Designing and characterizing the many-body behaviors of quantum materials represents a prominent challenge for understanding strongly correlated physics and quantum information processing. We constructed artificial quantum magnets on a surface by using spin-1/2 atoms in a scanning tunneling microscope (STM). These coupled spins feature strong quantum fluctuations due to antiferromagnetic exchange interactions between neighboring atoms. To characterize the resulting collective magnetic states and their energy levels, we performed electron spin resonance on individual atoms within each quantum magnet. This gives atomic-scale access to properties of the exotic quantum many-body states, such as a finite-size realization of a resonating valence bond state. The tunable atomic-scale magnetic field from the STM tip allows us to further characterize and engineer the quantum states. These results open a new avenue to designing and exploring quantum magnets at the atomic scale for applications in spintronics and quantum simulations.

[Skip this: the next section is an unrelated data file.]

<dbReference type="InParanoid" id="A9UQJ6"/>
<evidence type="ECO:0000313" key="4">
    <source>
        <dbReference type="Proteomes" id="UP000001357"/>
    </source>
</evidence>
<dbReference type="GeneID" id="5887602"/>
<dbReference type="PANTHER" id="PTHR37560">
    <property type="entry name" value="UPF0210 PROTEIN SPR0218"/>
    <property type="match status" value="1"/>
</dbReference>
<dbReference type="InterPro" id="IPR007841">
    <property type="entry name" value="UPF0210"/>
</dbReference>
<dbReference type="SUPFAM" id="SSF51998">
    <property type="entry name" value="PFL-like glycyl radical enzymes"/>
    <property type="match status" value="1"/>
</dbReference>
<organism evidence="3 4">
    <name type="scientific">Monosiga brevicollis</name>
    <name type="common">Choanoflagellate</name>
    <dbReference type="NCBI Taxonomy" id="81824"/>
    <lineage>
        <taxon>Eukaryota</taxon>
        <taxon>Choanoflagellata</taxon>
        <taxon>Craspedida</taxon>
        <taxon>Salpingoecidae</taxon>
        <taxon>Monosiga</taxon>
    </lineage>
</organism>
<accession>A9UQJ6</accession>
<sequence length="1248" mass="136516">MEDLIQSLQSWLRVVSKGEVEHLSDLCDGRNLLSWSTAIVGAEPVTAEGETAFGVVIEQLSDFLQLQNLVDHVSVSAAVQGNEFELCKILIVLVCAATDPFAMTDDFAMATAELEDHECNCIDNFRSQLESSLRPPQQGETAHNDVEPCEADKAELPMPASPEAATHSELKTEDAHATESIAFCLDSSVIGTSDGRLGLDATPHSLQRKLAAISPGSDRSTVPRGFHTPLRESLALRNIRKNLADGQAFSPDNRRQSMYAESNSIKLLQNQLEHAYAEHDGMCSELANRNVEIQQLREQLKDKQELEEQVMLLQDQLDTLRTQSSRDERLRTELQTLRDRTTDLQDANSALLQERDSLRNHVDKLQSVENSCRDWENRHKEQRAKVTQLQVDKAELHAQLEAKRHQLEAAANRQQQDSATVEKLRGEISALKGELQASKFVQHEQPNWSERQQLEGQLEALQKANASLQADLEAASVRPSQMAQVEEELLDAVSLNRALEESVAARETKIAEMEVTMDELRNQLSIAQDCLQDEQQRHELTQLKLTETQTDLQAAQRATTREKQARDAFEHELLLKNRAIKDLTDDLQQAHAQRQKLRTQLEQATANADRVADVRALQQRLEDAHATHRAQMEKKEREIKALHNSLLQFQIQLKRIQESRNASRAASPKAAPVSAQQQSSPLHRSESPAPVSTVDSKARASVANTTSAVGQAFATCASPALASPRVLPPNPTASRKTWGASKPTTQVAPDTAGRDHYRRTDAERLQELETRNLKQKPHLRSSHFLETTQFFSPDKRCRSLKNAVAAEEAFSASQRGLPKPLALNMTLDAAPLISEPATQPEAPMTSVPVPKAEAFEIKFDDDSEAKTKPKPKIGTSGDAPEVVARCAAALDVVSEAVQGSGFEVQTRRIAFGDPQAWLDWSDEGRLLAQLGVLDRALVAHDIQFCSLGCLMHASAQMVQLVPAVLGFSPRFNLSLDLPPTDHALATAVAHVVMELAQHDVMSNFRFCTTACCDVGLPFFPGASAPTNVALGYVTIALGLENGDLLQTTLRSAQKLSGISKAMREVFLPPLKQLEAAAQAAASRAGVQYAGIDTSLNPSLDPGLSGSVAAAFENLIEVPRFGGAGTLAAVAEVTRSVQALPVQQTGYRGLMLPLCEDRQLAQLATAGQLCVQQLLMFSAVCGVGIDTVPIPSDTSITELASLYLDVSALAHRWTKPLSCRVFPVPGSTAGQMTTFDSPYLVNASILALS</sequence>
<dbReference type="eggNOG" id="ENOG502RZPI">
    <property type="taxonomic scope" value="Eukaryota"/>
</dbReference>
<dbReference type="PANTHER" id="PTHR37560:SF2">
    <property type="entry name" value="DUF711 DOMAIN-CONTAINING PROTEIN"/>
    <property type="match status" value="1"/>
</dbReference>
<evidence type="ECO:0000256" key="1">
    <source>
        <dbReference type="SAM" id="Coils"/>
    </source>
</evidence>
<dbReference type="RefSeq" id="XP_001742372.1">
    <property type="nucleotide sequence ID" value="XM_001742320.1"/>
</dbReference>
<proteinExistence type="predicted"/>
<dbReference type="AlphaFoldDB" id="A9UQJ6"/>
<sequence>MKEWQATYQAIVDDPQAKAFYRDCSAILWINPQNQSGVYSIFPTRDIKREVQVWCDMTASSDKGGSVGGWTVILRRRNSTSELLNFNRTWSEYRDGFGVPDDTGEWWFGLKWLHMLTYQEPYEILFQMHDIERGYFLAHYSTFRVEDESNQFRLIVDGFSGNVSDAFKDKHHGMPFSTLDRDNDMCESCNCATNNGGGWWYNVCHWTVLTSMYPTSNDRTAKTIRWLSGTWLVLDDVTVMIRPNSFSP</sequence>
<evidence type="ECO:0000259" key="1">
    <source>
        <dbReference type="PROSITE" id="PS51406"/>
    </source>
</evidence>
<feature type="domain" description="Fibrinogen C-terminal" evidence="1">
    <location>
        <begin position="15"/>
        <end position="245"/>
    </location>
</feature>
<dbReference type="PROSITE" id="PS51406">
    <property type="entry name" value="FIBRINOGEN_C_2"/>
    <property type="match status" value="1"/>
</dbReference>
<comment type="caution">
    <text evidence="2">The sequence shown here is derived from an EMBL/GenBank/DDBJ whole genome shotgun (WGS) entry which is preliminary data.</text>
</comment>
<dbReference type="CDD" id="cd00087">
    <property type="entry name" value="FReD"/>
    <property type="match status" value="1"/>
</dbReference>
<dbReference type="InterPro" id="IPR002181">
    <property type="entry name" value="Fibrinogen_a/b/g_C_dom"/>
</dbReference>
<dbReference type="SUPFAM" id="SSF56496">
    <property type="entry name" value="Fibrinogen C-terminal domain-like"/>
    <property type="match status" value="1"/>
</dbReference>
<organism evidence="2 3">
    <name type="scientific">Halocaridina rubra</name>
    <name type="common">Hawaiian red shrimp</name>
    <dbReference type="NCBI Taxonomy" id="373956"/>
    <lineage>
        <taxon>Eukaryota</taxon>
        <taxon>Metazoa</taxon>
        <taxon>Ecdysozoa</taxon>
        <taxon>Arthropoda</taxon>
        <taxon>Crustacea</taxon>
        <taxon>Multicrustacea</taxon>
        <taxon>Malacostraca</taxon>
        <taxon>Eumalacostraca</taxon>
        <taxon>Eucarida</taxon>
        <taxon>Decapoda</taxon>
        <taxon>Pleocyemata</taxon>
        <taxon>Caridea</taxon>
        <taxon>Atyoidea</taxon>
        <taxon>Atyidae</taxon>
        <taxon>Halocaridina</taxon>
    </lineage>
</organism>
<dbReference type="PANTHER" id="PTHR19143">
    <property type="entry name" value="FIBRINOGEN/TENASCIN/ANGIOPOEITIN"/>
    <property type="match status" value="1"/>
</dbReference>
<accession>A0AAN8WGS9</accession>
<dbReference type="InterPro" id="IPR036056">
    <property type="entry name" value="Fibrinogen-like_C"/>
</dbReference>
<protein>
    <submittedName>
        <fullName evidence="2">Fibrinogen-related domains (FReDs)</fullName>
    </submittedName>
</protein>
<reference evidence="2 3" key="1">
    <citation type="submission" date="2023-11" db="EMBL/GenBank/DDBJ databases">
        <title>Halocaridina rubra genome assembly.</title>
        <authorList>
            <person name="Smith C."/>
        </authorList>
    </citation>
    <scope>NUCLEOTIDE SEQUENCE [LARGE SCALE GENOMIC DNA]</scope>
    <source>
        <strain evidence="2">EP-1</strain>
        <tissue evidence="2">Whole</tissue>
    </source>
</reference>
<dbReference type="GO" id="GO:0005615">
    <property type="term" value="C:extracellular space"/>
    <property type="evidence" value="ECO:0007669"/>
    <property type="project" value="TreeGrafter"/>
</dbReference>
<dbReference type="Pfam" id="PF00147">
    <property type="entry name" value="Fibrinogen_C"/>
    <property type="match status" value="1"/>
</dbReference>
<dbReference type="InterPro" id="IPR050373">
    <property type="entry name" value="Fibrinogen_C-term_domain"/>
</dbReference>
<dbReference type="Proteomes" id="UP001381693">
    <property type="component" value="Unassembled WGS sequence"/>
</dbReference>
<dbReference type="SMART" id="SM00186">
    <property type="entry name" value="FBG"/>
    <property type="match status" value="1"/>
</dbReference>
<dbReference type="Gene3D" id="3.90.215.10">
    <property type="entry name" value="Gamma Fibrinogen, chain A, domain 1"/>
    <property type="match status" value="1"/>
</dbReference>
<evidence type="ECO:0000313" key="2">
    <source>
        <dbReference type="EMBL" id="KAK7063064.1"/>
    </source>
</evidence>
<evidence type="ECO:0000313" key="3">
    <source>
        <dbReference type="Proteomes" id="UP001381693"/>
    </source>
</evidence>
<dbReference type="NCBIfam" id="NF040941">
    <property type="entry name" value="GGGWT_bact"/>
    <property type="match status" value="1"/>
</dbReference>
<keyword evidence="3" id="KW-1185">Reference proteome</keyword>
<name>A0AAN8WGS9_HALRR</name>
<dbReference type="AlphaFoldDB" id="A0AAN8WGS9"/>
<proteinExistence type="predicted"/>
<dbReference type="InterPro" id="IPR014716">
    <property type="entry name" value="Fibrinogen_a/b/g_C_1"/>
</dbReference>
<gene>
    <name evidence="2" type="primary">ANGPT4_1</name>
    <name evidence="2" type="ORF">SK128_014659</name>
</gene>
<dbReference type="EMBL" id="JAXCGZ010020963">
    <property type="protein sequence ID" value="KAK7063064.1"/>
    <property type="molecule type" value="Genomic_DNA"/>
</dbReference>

Bibliographical noteFunding Information:
We thank Bruce Melior for expert technical assistance; J.L. Lado and J. Fernández-Rossier for helpful discussions. We gratefully acknowledge financial support from the Office of Naval Research. S.-H.P., Y.B., T.E., P.W. and A.J.H. acknowledge support from Institute for Basic Science (IBS-R027-D1). A.A. acknowledges support from the Engineering and Physical Sciences Research Council (EP/L011972/1 and EP/P000479/1), the QuantERA European Project SUMO, and the European Union’s Horizon 2020 research and innovation program under grant agreement No 863098 (SPRING).
© 2021, The Author(s).